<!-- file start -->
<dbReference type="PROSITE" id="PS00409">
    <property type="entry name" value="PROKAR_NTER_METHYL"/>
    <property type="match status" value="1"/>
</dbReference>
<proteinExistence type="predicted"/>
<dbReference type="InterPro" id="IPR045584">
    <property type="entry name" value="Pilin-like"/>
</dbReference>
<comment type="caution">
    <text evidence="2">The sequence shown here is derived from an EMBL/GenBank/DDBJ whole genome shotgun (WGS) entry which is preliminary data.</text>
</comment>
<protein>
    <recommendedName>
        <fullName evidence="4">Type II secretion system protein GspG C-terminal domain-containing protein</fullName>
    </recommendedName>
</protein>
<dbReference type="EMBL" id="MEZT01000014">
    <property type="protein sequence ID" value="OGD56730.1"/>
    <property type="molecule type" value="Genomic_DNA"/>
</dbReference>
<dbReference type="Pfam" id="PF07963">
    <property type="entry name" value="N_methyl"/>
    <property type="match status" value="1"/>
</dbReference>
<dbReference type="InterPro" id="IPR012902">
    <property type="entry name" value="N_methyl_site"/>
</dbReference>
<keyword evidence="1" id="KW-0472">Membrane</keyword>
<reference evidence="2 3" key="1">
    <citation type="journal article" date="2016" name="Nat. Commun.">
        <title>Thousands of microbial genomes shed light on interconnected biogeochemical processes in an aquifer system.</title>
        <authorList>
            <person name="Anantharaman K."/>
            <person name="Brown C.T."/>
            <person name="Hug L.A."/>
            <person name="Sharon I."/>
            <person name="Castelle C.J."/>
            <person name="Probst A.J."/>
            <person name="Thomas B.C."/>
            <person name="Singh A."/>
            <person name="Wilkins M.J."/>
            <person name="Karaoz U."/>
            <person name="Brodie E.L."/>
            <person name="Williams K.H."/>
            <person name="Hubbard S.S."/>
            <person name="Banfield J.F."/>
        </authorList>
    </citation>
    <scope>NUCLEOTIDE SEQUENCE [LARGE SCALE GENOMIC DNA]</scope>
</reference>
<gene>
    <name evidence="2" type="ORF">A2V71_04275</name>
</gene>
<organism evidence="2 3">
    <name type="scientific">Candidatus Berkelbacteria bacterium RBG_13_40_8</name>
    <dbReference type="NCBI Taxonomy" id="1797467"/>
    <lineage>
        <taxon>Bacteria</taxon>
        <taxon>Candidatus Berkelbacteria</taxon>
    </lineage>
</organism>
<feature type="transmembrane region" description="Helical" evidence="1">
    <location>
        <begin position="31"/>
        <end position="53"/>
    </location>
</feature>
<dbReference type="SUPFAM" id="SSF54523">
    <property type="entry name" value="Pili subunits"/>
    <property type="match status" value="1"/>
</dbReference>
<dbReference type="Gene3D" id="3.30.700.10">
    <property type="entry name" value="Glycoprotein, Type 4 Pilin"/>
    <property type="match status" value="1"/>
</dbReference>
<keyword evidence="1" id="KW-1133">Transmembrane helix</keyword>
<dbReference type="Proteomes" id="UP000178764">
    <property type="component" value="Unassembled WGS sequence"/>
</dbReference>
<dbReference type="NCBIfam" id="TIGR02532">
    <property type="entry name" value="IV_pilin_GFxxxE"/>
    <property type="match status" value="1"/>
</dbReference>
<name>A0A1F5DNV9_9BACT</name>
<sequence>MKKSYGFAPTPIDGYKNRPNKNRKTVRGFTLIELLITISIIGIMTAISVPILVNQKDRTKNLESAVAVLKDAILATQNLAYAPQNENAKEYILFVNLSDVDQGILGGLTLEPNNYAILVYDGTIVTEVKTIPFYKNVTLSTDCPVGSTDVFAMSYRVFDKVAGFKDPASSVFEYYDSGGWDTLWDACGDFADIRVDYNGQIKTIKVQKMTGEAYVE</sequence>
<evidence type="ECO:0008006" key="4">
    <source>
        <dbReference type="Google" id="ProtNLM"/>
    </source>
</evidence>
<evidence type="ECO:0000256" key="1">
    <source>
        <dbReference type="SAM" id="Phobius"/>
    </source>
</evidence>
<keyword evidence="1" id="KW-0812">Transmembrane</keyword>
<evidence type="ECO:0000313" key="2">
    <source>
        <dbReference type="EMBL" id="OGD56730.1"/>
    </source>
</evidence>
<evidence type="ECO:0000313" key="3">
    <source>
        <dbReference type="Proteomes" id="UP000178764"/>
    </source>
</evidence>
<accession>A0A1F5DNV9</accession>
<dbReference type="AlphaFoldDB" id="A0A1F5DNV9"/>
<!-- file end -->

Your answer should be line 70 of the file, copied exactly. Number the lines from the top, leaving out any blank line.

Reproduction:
    <property type="match status" value="1"/>